Thursday, 13 June 2013

Symmetry and the Beautiful Universe – Leon Lederman & Christopher Hill ****

Although it won’t appeal to everyone, as I will explain in a moment, I think it’s fair to say this is one of most valuable popular science books I have ever read. Symmetry is at the heart of much modern physics, but it is generally concealed under the surface, and when it has to emerge, for example when talking about the standard model of particle physics, every book I have ever read on the subject fails to explain the subject properly. This book doesn’t quite make it, but it is by far the closest I have ever seen to a comprehensible explanation.
Nobel laureate Leon Lederman (the man behind the dreaded ‘God particle’ term) and his usual co-author Christopher Hill pack a huge amount of information into this slim paperback. We begin with an exploration of symmetry itself, bring in the laws of physics, meet Emmy Noether in some detail and specifically her concept that each of the conservation laws corresponds to an underlying symmetry. From there Lederman and Hill bring in classical physics, and particularly inertia, relativity, broken symmetry, quantum physics, local gauge invariance and QED, quarks and QCD, the standard model and the Higgs field. It is a huge achievement just how much of this they get in, and how approachable most of it is with a bit of work.
As that suggests, there is a price to pay for the reader. If you are totally equation averse, you will have problems because there are a lot of them. They are always relatively simple and well explained, but the pages are littered with them (which presents a different problem, as we will discover in a moment). This is a book you will have to work a little bit to read, perhaps occasionally re-reading a section to get the full meaning, but it will be so well worth it.
I just have two issues with the book. Although Lederman and Hill almost make the application of symmetry and gauge theories comprehensible there is one huge gap, where the authors say ‘let’s change something to randomly to have any value as we move through time and space.’ They build the whole explanation of gauge theory on this (this is the first book, by the way, I’ve seen that properly explains where that word ‘gauge’ comes in) – yet as presented it makes no sense. They give no reason why we are asked to choose random values, rather than sticking with a smoothly changing value, or making some other arbitrary decision. Because of this there’s a feeling that your understanding is built on sand. There is also a certain weakness in their historical content – they reproduce the myth that Bruno was burned for his scientific beliefs unquestioningly, for instance.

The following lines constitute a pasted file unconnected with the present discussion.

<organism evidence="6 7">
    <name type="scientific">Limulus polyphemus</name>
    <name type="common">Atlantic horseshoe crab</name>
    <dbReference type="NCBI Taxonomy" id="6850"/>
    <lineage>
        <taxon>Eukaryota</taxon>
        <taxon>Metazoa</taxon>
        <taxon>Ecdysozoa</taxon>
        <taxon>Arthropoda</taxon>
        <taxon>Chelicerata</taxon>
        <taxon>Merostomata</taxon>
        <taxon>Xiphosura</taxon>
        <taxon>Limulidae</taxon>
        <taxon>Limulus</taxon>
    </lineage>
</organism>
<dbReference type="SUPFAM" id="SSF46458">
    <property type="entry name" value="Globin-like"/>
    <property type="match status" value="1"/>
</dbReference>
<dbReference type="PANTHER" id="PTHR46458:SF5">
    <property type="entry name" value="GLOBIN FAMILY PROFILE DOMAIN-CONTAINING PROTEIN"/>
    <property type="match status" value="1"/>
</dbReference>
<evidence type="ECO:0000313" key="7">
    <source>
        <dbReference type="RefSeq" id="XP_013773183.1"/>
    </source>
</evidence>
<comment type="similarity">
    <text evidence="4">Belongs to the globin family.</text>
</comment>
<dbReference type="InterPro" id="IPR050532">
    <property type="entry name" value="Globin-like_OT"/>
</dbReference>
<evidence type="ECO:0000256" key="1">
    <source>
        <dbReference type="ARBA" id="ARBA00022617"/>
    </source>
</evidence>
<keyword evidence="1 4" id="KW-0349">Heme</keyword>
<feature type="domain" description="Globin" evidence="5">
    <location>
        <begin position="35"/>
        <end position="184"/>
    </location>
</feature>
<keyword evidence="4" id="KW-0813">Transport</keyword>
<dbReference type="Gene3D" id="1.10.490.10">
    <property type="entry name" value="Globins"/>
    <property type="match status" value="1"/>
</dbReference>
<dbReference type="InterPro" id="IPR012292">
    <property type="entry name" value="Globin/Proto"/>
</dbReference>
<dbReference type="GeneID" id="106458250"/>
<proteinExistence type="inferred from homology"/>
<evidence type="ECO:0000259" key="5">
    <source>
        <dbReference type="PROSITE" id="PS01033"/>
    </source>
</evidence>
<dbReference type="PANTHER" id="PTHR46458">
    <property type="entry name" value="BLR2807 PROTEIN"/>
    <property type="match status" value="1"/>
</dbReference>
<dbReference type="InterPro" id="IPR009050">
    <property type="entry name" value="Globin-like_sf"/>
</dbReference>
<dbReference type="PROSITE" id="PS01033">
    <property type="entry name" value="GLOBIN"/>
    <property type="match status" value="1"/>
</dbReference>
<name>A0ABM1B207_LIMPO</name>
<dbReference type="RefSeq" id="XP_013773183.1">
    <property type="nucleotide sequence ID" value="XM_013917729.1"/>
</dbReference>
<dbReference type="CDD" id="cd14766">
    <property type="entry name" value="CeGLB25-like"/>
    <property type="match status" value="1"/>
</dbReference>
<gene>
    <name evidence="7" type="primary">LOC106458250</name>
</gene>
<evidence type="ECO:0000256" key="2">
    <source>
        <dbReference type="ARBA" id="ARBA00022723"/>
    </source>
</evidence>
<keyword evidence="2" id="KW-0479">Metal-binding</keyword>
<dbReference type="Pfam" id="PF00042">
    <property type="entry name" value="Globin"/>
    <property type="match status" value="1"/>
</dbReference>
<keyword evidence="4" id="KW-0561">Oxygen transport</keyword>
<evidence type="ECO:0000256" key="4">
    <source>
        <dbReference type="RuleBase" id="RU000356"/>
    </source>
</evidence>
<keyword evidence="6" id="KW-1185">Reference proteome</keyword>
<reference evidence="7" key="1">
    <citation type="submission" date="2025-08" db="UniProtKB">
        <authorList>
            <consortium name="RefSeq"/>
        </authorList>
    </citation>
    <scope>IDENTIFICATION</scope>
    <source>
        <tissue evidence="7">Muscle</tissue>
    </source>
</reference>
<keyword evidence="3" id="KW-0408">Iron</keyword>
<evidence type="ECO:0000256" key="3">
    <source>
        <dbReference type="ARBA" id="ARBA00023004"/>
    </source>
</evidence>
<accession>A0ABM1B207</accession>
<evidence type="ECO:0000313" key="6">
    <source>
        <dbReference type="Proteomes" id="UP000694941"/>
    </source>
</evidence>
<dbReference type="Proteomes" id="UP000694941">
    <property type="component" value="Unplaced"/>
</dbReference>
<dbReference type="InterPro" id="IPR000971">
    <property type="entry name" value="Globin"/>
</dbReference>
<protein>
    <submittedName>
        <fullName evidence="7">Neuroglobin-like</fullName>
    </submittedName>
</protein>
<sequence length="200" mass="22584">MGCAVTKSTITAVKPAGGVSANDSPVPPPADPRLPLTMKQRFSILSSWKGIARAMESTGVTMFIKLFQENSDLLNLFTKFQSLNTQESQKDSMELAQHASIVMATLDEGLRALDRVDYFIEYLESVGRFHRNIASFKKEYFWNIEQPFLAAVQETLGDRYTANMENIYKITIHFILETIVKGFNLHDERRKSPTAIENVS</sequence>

The other issue is the quality of the physical book itself. I am very careful with books when I read them – paperbacks usually still look brand new with no creases etc. But by the time I had reached the end, half the pages had come away from the spine. I can live with that, but worse still, the book seemed not to have been proof read. Any book has a few typos or small errors that slip through. You can’t spot everything. But page after page there were equations where a character (often the multiply sign, or the Greek letter phi) was replaced with a question mark. It made them much harder to read, the last thing you need with equations in a popular science book. I can’t understand how the publisher or the authors could fail to spot such a glaring error at the proof stage.
Nonetheless an important and hugely informative book on a subject that is at the heart of modern physics but has rarely been comprehensibly explained. Recommended.
Paperback:  
Kindle:  
Review by Brian Clegg

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